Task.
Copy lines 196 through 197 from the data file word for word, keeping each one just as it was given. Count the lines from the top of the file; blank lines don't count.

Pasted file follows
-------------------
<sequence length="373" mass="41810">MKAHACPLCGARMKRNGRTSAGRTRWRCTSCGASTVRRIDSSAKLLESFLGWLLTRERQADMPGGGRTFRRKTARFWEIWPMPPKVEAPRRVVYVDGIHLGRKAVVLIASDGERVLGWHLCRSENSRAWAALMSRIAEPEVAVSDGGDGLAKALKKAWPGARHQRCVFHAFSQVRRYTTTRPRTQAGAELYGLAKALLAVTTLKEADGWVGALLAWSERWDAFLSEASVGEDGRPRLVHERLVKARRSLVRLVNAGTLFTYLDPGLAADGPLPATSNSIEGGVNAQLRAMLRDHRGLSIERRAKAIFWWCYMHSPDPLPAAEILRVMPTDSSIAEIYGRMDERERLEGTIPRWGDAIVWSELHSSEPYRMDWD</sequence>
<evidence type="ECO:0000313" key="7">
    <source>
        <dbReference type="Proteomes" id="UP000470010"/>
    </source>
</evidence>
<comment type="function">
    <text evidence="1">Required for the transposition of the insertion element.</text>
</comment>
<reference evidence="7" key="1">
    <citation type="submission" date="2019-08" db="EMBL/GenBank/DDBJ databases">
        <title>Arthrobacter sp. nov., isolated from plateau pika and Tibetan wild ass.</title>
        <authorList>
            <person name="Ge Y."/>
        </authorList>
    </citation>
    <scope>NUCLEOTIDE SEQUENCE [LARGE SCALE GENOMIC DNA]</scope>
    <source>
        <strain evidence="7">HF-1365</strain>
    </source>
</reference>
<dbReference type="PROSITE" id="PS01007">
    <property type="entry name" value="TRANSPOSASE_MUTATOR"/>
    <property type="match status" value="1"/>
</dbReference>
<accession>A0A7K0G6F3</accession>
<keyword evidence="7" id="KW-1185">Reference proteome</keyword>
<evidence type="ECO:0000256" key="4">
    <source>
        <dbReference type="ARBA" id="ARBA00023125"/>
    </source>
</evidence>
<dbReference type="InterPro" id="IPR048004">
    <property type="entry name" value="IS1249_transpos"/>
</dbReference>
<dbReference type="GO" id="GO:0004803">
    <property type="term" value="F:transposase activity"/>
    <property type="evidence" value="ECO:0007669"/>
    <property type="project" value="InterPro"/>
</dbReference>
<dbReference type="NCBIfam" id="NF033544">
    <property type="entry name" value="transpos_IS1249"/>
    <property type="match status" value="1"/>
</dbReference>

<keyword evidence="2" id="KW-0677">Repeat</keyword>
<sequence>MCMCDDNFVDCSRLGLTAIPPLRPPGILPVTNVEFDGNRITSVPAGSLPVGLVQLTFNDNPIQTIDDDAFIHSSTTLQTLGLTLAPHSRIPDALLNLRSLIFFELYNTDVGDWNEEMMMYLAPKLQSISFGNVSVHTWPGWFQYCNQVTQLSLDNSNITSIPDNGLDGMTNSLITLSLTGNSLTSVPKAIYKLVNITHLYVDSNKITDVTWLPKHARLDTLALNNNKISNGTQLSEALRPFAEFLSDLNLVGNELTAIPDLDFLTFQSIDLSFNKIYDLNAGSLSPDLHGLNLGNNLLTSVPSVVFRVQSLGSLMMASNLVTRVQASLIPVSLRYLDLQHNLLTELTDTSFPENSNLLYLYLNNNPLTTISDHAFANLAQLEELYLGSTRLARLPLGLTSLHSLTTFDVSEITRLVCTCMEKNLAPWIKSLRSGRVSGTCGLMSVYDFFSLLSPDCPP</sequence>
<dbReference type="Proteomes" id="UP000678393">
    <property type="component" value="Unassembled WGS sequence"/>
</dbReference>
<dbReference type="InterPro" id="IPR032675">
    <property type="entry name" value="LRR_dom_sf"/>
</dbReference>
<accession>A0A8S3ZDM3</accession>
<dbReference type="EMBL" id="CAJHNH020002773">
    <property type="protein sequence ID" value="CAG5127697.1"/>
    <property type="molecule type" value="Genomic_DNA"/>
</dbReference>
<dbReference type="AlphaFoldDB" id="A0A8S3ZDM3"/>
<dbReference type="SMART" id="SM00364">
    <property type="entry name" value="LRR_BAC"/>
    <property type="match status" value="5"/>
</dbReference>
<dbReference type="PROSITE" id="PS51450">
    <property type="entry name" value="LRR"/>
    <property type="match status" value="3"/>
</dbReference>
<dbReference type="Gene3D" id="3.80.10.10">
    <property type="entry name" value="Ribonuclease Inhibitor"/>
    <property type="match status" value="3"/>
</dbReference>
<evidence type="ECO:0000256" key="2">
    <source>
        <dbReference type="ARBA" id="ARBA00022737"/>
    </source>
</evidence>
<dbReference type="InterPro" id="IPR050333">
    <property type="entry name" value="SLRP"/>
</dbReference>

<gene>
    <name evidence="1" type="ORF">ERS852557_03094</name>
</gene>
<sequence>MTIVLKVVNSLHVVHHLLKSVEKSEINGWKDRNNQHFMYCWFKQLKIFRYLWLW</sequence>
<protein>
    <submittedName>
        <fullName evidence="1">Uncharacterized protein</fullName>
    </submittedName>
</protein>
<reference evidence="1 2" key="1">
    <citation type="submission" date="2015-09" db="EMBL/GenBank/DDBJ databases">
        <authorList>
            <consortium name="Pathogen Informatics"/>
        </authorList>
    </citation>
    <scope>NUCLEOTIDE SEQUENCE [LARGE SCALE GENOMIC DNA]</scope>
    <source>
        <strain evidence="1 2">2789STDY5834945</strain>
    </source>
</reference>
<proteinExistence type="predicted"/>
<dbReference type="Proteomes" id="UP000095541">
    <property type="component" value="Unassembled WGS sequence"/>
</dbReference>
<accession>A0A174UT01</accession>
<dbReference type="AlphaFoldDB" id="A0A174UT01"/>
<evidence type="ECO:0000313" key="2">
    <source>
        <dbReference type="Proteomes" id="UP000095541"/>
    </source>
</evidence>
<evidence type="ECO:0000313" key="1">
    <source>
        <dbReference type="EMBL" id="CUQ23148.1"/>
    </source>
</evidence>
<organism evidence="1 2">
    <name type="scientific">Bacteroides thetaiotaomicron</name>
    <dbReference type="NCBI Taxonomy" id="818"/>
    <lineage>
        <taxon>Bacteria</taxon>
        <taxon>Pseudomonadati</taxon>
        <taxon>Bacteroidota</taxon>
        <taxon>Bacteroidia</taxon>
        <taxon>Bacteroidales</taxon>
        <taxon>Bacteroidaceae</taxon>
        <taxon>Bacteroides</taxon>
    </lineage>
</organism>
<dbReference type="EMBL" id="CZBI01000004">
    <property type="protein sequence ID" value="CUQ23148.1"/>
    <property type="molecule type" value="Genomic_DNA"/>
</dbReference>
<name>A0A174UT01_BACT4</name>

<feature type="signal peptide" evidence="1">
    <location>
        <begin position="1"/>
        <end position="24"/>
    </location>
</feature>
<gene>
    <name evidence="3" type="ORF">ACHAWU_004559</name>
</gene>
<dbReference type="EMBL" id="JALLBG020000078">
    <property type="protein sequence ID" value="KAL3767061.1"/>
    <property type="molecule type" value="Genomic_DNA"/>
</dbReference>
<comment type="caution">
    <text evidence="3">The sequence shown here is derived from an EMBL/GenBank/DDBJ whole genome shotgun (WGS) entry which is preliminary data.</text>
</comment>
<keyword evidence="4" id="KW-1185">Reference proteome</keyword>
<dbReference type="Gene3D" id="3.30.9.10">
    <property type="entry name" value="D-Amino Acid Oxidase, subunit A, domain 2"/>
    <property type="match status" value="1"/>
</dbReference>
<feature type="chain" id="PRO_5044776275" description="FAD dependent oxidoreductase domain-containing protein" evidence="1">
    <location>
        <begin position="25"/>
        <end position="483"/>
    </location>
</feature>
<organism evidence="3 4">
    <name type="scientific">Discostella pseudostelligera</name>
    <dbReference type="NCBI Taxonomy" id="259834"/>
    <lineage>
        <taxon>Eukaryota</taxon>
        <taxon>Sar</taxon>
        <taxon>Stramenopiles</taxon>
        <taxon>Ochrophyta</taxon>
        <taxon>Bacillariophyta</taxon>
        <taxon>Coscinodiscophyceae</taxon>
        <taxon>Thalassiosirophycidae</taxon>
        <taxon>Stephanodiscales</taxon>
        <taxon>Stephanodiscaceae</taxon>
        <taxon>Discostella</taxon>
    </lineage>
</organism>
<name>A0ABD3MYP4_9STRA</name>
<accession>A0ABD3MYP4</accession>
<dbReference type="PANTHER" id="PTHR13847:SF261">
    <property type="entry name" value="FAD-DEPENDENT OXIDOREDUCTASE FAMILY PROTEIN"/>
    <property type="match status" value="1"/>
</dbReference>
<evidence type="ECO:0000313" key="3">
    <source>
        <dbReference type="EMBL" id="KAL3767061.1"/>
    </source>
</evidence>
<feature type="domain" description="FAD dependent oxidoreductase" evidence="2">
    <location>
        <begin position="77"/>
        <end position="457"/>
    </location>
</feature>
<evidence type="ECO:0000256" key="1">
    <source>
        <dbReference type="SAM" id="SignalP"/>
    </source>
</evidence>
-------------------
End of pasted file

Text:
    </source>
</evidence>